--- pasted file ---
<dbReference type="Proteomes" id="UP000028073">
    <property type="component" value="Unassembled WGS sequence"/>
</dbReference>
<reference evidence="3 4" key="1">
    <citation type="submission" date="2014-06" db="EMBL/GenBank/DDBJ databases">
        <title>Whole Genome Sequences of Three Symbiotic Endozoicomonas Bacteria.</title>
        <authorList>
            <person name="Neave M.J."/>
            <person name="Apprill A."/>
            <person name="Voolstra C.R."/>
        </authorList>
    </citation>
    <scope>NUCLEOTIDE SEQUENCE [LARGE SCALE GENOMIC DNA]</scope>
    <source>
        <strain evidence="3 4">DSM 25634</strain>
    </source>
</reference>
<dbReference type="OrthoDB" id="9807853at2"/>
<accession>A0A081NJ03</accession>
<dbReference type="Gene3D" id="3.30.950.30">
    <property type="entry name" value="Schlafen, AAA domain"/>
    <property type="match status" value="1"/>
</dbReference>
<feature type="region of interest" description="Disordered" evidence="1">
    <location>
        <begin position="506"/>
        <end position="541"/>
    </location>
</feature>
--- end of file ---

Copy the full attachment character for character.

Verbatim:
<dbReference type="Proteomes" id="UP000028073">
    <property type="component" value="Unassembled WGS sequence"/>
</dbReference>
<reference evidence="3 4" key="1">
    <citation type="submission" date="2014-06" db="EMBL/GenBank/DDBJ databases">
        <title>Whole Genome Sequences of Three Symbiotic Endozoicomonas Bacteria.</title>
        <authorList>
            <person name="Neave M.J."/>
            <person name="Apprill A."/>
            <person name="Voolstra C.R."/>
        </authorList>
    </citation>
    <scope>NUCLEOTIDE SEQUENCE [LARGE SCALE GENOMIC DNA]</scope>
    <source>
        <strain evidence="3 4">DSM 25634</strain>
    </source>
</reference>
<dbReference type="OrthoDB" id="9807853at2"/>
<accession>A0A081NJ03</accession>
<dbReference type="Gene3D" id="3.30.950.30">
    <property type="entry name" value="Schlafen, AAA domain"/>
    <property type="match status" value="1"/>
</dbReference>
<feature type="region of interest" description="Disordered" evidence="1">
    <location>
        <begin position="506"/>
        <end position="541"/>
    </location>
</feature>